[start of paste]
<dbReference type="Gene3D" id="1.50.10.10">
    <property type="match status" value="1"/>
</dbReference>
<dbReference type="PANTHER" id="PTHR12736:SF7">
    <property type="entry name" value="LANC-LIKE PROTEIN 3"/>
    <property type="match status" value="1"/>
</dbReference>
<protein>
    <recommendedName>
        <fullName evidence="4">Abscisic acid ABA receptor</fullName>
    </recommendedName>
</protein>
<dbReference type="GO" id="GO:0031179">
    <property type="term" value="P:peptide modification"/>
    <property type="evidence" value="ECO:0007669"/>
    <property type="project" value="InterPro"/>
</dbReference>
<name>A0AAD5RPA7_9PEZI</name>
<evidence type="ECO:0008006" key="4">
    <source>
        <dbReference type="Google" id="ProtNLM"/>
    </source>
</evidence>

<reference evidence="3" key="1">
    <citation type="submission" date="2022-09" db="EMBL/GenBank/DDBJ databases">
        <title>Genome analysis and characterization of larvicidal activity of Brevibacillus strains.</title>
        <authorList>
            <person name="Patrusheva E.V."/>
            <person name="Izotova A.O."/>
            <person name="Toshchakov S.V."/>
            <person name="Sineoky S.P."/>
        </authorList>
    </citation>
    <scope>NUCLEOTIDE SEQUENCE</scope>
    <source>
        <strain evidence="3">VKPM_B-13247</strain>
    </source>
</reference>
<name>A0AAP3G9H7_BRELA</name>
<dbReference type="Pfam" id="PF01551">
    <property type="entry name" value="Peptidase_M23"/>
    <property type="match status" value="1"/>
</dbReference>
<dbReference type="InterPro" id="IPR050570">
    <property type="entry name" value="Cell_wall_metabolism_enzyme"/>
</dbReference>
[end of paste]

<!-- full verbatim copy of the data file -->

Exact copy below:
<dbReference type="Gene3D" id="1.50.10.10">
    <property type="match status" value="1"/>
</dbReference>
<dbReference type="PANTHER" id="PTHR12736:SF7">
    <property type="entry name" value="LANC-LIKE PROTEIN 3"/>
    <property type="match status" value="1"/>
</dbReference>
<protein>
    <recommendedName>
        <fullName evidence="4">Abscisic acid ABA receptor</fullName>
    </recommendedName>
</protein>
<dbReference type="GO" id="GO:0031179">
    <property type="term" value="P:peptide modification"/>
    <property type="evidence" value="ECO:0007669"/>
    <property type="project" value="InterPro"/>
</dbReference>
<name>A0AAD5RPA7_9PEZI</name>
<evidence type="ECO:0008006" key="4">
    <source>
        <dbReference type="Google" id="ProtNLM"/>
    </source>
</evidence>

<reference evidence="3" key="1">
    <citation type="submission" date="2022-09" db="EMBL/GenBank/DDBJ databases">
        <title>Genome analysis and characterization of larvicidal activity of Brevibacillus strains.</title>
        <authorList>
            <person name="Patrusheva E.V."/>
            <person name="Izotova A.O."/>
            <person name="Toshchakov S.V."/>
            <person name="Sineoky S.P."/>
        </authorList>
    </citation>
    <scope>NUCLEOTIDE SEQUENCE</scope>
    <source>
        <strain evidence="3">VKPM_B-13247</strain>
    </source>
</reference>
<name>A0AAP3G9H7_BRELA</name>
<dbReference type="Pfam" id="PF01551">
    <property type="entry name" value="Peptidase_M23"/>
    <property type="match status" value="1"/>
</dbReference>
<dbReference type="InterPro" id="IPR050570">
    <property type="entry name" value="Cell_wall_metabolism_enzyme"/>
</dbReference>